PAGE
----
The president of Te Tai Tokerau Principals' Association is defending the Teachers Council for not striking jailed paedophile James Parker from the register, saying not acting was the "sensible and safe way out".
The former deputy principal of Pamapuria School was sentenced last month at the High Court at Whangarei to preventive detention, with a minimum non-parole period of seven years for over 300 offences involving 20 victims.
He admitted 74 counts of sexual offending against boys.
The Teachers Council, which has yet to strike Parker off the register, has said this week that it took time and "due process" for teachers to be deregistered.
Te Tai Tokerau Principals' Association president Pat Newman said he was "spitting sparks" over the backlash to revelations the convicted paedophile had not been removed.
"James Parker has been in a jail cell since the day he was arrested. It is bloody impossible to teach children in a jail cell," Mr Newman said.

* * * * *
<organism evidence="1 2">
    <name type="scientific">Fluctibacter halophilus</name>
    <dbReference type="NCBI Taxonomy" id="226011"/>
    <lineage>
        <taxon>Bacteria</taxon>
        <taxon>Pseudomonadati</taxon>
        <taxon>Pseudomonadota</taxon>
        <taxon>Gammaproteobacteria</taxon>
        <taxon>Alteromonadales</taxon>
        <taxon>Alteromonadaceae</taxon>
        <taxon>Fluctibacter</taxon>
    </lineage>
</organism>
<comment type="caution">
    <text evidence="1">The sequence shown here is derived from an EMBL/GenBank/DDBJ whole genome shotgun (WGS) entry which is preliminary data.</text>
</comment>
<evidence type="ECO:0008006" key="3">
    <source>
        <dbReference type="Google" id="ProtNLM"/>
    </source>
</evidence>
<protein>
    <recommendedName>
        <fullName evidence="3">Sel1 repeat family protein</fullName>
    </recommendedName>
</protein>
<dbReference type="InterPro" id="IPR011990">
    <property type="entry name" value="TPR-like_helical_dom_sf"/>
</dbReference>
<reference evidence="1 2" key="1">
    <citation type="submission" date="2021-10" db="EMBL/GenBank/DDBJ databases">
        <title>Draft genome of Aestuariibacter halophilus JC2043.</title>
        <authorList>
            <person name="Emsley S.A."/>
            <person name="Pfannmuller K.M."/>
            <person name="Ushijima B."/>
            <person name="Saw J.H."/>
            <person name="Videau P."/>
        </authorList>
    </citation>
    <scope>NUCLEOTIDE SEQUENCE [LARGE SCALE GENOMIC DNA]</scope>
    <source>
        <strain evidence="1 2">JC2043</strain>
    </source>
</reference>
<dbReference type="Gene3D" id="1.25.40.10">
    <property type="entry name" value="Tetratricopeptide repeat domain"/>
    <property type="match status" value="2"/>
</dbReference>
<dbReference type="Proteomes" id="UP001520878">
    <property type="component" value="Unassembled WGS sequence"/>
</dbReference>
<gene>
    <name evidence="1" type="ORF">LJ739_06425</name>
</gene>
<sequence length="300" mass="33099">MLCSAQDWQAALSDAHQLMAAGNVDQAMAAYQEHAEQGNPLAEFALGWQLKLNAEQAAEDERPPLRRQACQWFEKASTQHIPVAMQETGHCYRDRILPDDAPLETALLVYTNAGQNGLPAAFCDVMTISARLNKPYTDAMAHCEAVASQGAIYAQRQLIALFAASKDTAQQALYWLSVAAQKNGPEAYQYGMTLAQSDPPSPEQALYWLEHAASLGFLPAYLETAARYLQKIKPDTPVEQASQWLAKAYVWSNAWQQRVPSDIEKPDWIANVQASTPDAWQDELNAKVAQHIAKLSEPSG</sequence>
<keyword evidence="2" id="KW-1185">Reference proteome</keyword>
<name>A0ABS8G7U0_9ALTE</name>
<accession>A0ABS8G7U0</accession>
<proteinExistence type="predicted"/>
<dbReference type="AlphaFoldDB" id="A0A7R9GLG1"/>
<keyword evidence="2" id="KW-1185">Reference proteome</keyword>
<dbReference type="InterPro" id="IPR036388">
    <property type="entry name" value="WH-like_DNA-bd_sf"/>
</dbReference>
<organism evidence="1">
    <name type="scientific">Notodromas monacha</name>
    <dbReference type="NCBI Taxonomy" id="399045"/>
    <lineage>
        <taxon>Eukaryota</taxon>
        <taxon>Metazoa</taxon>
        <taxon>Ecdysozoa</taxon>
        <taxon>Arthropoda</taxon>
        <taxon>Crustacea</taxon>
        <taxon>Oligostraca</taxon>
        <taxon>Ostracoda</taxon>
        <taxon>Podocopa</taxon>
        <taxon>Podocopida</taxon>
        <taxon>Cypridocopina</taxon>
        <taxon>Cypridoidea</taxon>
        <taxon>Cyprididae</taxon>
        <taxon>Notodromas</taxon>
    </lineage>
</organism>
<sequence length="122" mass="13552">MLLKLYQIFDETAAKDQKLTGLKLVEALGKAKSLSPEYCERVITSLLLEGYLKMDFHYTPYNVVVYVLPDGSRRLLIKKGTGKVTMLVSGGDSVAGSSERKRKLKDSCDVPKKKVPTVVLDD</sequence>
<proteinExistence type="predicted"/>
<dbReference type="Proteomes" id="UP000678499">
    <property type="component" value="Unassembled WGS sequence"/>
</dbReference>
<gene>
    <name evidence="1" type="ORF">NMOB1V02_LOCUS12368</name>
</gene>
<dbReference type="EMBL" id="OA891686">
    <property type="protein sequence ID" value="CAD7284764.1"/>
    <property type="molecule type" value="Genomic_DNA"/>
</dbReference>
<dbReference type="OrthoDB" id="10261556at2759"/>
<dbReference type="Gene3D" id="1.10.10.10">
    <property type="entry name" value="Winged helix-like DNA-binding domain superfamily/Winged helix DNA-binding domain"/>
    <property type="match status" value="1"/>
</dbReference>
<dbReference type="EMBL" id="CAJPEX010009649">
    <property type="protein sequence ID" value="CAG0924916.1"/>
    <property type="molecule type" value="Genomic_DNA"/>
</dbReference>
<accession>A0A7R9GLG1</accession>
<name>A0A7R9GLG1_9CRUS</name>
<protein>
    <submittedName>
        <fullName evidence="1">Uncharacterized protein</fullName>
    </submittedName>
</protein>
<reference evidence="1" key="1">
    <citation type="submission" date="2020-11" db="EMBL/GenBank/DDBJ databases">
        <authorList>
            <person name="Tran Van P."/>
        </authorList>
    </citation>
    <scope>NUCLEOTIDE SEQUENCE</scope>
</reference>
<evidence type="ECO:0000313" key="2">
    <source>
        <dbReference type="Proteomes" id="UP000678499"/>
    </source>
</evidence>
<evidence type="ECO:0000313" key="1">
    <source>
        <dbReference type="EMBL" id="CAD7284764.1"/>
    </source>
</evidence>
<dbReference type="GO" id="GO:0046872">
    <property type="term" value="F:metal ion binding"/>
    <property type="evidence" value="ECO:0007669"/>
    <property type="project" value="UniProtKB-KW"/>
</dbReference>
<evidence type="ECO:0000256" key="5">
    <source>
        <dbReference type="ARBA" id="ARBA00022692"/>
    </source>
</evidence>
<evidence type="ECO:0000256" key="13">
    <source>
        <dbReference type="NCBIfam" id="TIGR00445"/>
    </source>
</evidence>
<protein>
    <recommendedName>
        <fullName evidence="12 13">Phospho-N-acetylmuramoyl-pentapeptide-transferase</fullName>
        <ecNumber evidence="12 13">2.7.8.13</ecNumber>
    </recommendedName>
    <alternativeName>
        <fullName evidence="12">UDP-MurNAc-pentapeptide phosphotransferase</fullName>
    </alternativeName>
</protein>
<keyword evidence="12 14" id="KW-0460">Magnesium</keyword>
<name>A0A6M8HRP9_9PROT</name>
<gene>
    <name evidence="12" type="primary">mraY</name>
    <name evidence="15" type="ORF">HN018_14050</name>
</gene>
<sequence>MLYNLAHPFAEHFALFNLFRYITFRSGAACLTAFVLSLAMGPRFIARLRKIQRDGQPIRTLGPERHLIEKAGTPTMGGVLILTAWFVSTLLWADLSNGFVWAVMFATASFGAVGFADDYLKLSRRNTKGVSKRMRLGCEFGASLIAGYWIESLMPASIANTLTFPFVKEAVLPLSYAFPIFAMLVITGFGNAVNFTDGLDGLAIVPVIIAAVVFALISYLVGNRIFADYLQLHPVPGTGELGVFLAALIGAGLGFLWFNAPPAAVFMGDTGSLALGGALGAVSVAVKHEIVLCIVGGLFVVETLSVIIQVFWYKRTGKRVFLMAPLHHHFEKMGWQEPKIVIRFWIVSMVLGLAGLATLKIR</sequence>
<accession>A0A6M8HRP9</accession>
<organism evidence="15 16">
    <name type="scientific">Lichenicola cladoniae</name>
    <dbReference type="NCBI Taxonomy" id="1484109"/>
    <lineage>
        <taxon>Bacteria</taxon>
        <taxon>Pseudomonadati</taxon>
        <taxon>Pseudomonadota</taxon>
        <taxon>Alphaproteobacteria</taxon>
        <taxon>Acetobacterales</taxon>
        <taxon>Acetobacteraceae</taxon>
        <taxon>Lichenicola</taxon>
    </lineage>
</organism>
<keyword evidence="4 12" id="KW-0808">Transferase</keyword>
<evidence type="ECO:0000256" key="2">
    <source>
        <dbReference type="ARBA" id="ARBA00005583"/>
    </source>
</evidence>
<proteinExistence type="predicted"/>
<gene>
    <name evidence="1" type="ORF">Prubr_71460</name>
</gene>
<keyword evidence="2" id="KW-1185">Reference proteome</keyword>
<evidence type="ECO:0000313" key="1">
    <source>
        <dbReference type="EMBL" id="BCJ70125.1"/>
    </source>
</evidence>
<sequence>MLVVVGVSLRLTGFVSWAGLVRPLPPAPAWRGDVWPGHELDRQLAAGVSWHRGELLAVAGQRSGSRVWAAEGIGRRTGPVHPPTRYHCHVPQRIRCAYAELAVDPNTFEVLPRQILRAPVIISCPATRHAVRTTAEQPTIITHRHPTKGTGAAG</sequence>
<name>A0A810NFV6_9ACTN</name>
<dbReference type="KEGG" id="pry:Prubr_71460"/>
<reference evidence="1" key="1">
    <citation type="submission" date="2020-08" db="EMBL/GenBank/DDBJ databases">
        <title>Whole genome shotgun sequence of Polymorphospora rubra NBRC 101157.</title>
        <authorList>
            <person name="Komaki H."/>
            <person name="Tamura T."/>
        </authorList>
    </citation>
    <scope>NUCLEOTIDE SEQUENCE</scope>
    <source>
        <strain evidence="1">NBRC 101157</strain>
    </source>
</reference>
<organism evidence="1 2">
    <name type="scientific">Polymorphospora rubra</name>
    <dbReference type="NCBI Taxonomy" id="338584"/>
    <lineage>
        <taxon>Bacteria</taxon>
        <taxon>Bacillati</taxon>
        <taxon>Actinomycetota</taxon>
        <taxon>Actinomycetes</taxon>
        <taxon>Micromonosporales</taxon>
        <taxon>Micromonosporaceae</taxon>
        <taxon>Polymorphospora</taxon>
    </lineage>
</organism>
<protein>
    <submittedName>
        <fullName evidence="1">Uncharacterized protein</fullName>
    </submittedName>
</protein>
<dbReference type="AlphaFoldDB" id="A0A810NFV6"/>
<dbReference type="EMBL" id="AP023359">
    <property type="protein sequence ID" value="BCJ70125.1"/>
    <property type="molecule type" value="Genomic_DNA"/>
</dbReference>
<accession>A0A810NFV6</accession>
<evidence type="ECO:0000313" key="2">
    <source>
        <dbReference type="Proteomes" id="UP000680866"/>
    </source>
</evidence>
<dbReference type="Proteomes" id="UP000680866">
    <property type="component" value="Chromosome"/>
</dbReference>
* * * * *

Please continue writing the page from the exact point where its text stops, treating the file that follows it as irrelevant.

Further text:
For the Teachers Council to remove him from the register there had to be a disciplinary hearing, for which they would have to interview children and witnesses, Mr Newman explained.
"I am sure the Teachers Council looked at all the safety aspects and what was best in the interest of students."
It would have not been in the best interests of witnesses and victims to be put through more interviews and statements.
Now that Mr Parker has been found guilty, the Teachers Council's complaints assessment committee has referred him to the Teachers Disciplinary Tribunal, which has the power to cancel his registration - but has not yet acted. The sentencing notes from the trial will be used in the tribunal.
Meanwhile, the school where Parker taught has a new principal. Rikki Horlock, currently the deputy principal at Maketu Primary School in the Bay of Plenty, will take on the role at the start of the 2014 school year.
For more articles from this region, go to Northern Advocate